5.14 Basal Metabolic Rate
Alright, the next term we need to know is the basal metabolic rate. The basal metabolic rate or BMR is the number of calories that your body uses each day to do normal bodily functions, even if you did nothing but laid in bed all day. The metabolism of the body is quite complicated as behind the scenes there are a lot of things going on everyday in your muscles and organs. A person’s basal metabolic rate will be different based on a number of factors including:
- Weight (including muscle mass)
- Athletic ability
- Calorie intake (avoid crash diets which lower your BMR)
Now, the most accurate way to know your exact basal metabolic rate is to do a specific test called a “resting metabolic test” during which your heart rate, oxygen use and CO2 elimination are measured. This requires some specific equipment and is not something you can do at home. To be very accurate, you can find a local fitness center that offers this test, but it may cost you near $100.
We can get a free estimate of your basal metabolic rate with a simple calculation.
For men: BMR = 10 x weight (kg) + 6.25 x height (cm) – 5 x age (years) + 5
For women: BMR = 10 x weight (kg) + 6.25 x height (cm) – 5 x age (years) – 161
Lets do some quick examples. Here are 3 men.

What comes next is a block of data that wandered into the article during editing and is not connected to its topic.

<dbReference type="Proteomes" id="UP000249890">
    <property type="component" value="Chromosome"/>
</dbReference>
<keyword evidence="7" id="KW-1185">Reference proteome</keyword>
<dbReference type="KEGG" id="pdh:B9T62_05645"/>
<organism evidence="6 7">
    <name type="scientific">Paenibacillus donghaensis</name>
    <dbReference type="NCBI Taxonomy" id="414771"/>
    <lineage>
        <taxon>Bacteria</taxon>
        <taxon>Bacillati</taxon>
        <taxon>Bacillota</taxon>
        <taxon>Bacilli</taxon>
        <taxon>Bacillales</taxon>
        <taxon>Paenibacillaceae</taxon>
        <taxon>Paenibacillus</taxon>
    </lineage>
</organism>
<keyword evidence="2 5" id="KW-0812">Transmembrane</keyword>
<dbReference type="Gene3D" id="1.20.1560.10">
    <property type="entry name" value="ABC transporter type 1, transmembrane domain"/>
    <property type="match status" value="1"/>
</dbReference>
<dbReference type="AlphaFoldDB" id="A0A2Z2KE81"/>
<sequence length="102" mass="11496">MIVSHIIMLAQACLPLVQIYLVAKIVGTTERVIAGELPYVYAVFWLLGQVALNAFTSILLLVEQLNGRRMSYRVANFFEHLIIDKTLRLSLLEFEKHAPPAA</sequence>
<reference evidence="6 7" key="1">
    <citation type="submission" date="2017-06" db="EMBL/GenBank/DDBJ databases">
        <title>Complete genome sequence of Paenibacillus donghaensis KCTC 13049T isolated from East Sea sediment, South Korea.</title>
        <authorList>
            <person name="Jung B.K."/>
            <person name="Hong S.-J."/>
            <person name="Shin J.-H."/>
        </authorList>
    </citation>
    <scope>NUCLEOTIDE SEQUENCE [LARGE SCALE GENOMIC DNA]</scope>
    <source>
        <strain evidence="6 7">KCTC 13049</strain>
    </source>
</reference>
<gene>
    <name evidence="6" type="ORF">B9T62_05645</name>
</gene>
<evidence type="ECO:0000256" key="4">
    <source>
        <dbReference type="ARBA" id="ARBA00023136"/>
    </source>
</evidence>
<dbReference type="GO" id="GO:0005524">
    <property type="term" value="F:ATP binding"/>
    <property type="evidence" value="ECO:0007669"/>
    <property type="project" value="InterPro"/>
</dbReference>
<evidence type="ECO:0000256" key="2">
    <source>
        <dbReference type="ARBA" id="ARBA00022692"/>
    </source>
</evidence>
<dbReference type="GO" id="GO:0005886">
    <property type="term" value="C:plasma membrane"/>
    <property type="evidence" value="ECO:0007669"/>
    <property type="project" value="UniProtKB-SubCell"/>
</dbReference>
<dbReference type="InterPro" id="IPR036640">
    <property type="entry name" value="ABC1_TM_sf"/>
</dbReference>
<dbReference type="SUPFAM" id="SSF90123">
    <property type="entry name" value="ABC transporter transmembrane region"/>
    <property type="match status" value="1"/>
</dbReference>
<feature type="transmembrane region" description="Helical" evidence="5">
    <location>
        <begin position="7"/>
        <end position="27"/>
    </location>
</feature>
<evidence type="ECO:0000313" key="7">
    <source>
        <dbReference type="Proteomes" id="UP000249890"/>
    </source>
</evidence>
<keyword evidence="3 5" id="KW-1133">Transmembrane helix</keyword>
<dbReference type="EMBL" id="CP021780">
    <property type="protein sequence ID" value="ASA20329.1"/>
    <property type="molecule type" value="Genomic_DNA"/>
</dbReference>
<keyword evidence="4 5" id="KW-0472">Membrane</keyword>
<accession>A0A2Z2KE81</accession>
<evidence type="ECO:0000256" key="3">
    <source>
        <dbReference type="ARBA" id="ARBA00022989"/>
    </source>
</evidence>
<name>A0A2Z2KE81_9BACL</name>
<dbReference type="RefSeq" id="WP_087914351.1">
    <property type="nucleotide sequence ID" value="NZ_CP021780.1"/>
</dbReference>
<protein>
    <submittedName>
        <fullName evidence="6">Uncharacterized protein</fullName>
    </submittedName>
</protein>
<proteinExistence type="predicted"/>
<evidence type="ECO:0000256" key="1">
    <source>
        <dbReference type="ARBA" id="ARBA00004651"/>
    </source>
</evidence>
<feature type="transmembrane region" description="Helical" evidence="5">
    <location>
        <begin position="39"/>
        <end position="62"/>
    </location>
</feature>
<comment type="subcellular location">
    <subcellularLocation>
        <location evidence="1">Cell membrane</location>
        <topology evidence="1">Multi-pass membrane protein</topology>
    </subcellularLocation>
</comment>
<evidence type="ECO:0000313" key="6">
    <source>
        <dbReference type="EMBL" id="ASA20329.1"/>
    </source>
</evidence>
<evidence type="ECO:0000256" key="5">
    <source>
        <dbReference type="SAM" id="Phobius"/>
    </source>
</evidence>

Note that the older you are, the lower your basal metabolic rate by about 5 calories per year. So when you hear people say that it is more difficult to lose weight as you get older, this is one of the reasons why.
Another interesting fact to know is that for every pound of muscle mass that you build, your basal metabolic rate increases by 50 calories per day! This is why resistance training (weight lifting) can be quite helpful in your exercise routine. If you build a little muscle mass through weight lifting, you will burn off more calories every day. This fact is not included in the generic basal metabolic rate equation, but will be counted during a resting metabolic test if you pay for one.
OK…Lets put some of this information that we have learned together to figure out how many calories you use in a day, which is based on this simple equation:
Calories burned each day = Basal metabolic rate + calories used during normal daily activity + calories burned during exercise
The calories you use during normal activity simply depends on what you do throughout the day. If you have a desk job and sit most of the day you will burn much fewer calories than if you have a physical job. We do have ways to estimate this number including the increasingly popular gadgets like the Apple Watch and the Fitbit. Most people burn about 200 to 400 calories per day with activity, but again that depends on your specific activity level.